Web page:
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John Foxx - Tiny Colour Movies
John Foxx & Louis Gordon - Live From A Room (As Big As A City)
Both albums released on Metamatic Records (2006)

 

ImageThe erstwhile frontman of Ultravox! (back in those days still with an exclamation mark, as a tribute to Neu!) has always been a bit difficult to categorize, i.e. for the superficial music listener. For those who think this has anything to do with "Vienna", you can stop reading right here.

 

For fans of John Foxx, it's almost like we're 11 years back in time. Because in 1995, Foxx released a project called "Cathedral Oceans", an ambient-like project that imagined "music for a vast, half-submerged ruined cathedral" (2005 saw the release of Volume 3). But Foxx also released an album called "Shifting City" with like-minded musician Louis Gordon, an album that harked back in time, when Foxx released his first solo album, "Metamatic" (1980). Ehm, are you still with me?

 

In 2006, Foxx released almost simultaneously yet another album in the ambient category, but also an album with Louis Gordon (although the latter might actually be seen as a compilation album - read on).

 

According to the liner notes of "Tiny Colour Movies", Foxx met up with a private collector of short movies called Arnold Weiczs-Bryant and was fascinated by them. He was so impressed that he started to 'score' the movies in his head. The results became this instrumental album (and hence, that title). Every 'short movie' has its own description by Foxx in the booklet, with 'movie stills' in the booklet.

 

For Foxx fans, this will make sense: Foxx has always been a fan of movies and in the days of Ultravox! There was even a song called "Hiroshima Mon Amour" (granted, it could also have been inspired by the book!). And there has always been a cinematic quality to his music. Like Gary Numan's, Foxx's music/songs often evoke(s) a future that never was; "Tiny Colour Movies" is no different.

 

Like one of my friends said to me when I showed him the track listing of the album, it's almost worth buying on the strength of the titles alone: "Lost New York", "Kurfürstendamm" (sounds German and somewhat reminiscent of Kraftwerk), "Skyscraper", "Underwater Automobiles", "Shadow City" and "Hand-held Skies" are just a few of them. The melodies and arrangements are very cinematic indeed and therefore a movie that plays itself out nicely in your mind's eye. I wouldn't be surprised if Foxx was ever approached to score a science fiction film.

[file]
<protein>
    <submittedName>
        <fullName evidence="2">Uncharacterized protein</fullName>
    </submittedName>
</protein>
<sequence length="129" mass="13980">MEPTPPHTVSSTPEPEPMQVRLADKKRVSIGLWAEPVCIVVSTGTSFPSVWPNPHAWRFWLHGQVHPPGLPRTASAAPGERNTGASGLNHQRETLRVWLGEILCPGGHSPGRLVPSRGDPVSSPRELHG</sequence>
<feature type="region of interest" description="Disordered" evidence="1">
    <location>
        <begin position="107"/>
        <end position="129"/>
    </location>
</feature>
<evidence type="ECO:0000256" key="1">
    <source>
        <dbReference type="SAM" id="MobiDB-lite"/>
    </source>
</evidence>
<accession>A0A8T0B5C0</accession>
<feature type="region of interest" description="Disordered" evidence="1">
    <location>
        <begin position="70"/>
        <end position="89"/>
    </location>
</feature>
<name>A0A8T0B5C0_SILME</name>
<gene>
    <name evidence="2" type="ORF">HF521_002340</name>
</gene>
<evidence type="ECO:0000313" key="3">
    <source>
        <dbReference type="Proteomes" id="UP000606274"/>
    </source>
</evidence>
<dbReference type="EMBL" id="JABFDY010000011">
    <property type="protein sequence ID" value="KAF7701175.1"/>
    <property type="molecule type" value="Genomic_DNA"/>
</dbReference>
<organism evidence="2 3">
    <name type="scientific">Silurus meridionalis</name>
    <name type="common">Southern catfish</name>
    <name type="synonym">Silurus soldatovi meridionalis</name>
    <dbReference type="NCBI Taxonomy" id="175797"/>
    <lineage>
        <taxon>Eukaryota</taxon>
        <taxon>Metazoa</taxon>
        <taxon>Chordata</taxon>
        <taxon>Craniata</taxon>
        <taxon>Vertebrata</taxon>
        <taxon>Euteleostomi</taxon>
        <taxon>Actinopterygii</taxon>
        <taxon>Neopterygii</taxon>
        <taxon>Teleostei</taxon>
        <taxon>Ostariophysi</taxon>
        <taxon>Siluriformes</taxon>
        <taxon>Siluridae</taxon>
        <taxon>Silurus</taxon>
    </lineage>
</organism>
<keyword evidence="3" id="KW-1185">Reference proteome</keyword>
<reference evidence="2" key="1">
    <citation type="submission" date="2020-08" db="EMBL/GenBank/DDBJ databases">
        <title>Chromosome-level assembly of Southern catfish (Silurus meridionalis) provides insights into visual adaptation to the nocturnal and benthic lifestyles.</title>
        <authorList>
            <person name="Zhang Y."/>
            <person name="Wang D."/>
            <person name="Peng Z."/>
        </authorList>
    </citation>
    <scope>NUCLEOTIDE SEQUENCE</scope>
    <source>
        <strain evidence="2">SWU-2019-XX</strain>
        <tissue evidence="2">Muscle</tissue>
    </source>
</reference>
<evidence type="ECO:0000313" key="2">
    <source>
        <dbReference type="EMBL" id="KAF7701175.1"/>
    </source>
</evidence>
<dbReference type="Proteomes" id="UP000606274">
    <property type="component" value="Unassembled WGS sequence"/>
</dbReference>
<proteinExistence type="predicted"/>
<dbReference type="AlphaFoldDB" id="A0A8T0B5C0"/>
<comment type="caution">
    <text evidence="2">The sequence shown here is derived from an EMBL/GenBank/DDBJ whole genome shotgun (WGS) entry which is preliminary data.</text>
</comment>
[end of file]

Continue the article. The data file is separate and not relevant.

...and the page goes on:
(Having said all that, in a recent Foxx interview for Ballardian.com, the interviewer hinted that Foxx made the whole 'short movies' project up, and that Foxx had left very clever clues in the interview for this assumption. That would make sense, as Foxx does not have to tell the truth in an album booklet and does not promote the movies in any way. The 'screen stills' can also be made by him, as Foxx is also a designer, of album covers, book covers etc.)

 

"Live From A Room (As Big As A City)" with Louis Gordon is another prospect altogether. The back sleeve notes that it was "recorded live at Longwave rehearsal rooms, June 2006". This means that it's about as 'live' as 1997's "The Omnidelic Exotour".

 

Let's go back to that album for a moment. "The Omnidelic Exotour" gave Foxx a chance to work on the arrangements for his upcoming tour, the first after "Shifting City" (1995) was released. In my opinion, "The Omnidelic Exotour" is most notable for its version of the title track of "Shifting City" (featuring an awesome lengthy coda at the end). And the updates of Ultravox! classics as "Hiroshima Mon Amour", "The Quiet Men", "Dislocation" and, most notably, "Just For A Moment" sound fresh. It is also important to remember that the sound quality of "The Omnidelic Exotour" was great, and it almost plays like a regular studio album if you would not know that it was a live album.

 

Such innovation and inspiration seems a bit absent on "Live From A Room (As Big As A City)", although the sound quality equals its abovementioned predecessor. About half of the tracks on this 'live' album are from the "Metamatic"-era (tracks 4-9). Five tracks are from his 3 recent collaborative albums with Louis Gordon ("Shifting City", 2001's "The Pleasures of Electricity" and 2003's "Crash And Burn", respectively). The album closes with a version of Ultravox!'s "My Sex".

 

In my opinion, Foxx and Gordon did not choose the track listing wisely. Perhaps these songs are the most fun/easy for them to play live, but they are not personal favourites and these versions offer little extra next to their studio versions… with the exception of its last two tracks. "Nightlife" seems to get more intense as the track progresses and has a similar lengthy coda as "Shifting City" had on "The Omnidelic Exotour"). "My Sex" (often called the first electro ballad) was always a very distinctive track, even back when it was first released. On this 'live' album, it first plays like the original, with the exception that it sounds even more Satie-like (piano as main instrument instead of keyboard); then, just as the track seems to end, an energetic, tacked-on electric coda emerges. The result is wonderful.

 

As a whole, though, this seems like an attempt to cash in just before their new studio album, "From Trash" is released. For those of you who have already had a look at the track listing, you will have seen some familiar titles: "A Room As Big As A City" (ties in nicely with the title of the 'live' album) and "Your Kisses Burn" (a track from John's collaboration with Bomb The Bass' Tim Simenon, only recently released -finally!- on Nation 12's "Electrofear" album).

 

Review by Robert van Gameren

 
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